I was also wandering what the answer to this question was. I can reduce the Likelihood ratio to:
(1+Sy^2 / Sx^2)^m x (1+Sx^2 / Sy^2)^n >C, but how can I arrange this to obtain the F-test??
hello,
can anyone get me going on this problem:
"Find the likelihood ratio test for testing equality of variances of two independent, normally distributed variables X and Y, their random samples being respectively X_1, ..., X_m and Y_1, ..., Y_n. Both expectation and variance of each variable are unknown."
my question is, how do I apply LR-method to this problem? i've tried, but failed to get the test statistic that i should be getting: Sx^2 / Sy^2
(Sx^2 and Sy^2 being the sample variances).
thanks!
one simple thing to do is a Bonferroni test.
Split the in half and test them separately.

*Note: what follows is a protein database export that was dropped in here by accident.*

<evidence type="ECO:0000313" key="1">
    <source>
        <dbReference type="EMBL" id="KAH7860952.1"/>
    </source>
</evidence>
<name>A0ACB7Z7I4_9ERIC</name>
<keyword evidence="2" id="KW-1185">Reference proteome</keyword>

That's not such a bad idea when you have only 2 or 3 parameters you're testing. It's a bad idea if you have a lot of tests you want to perform.
In that case you wnat to do a Tukey/Scheffe test on your parameters.
Ok, but if I'm asked to come up with one test statistic using the LR method, I reduce the equation partially however I don't know how to reduce it further to a obtain a proper test statistic from which I can use tables to find the value of critical region.
I worked it out just now. The estimators for either mean are the sample means
and the MLE of our common population variance under is
.
While under the union of and
we have and .
.
We reject when is small
and this happens when the two sample variances differ since
It's the same argument that you use to show that the max of AB given A+B=1 occurs when A=B.
I do NOT see where anyone is assuming that the means are equal.
MAYBE if you actually stated BOTH hypotheses someone could answer your question.
BUT from....
"Find the likelihood ratio test for testing equality of variances of two independent, normally distributed variables X and Y, their random samples being respectively X_1, ..., X_m and Y_1, ..., Y_n. Both expectation and variance of each variable are unknown."
I found the correct MLEs and the likelihood ratio test.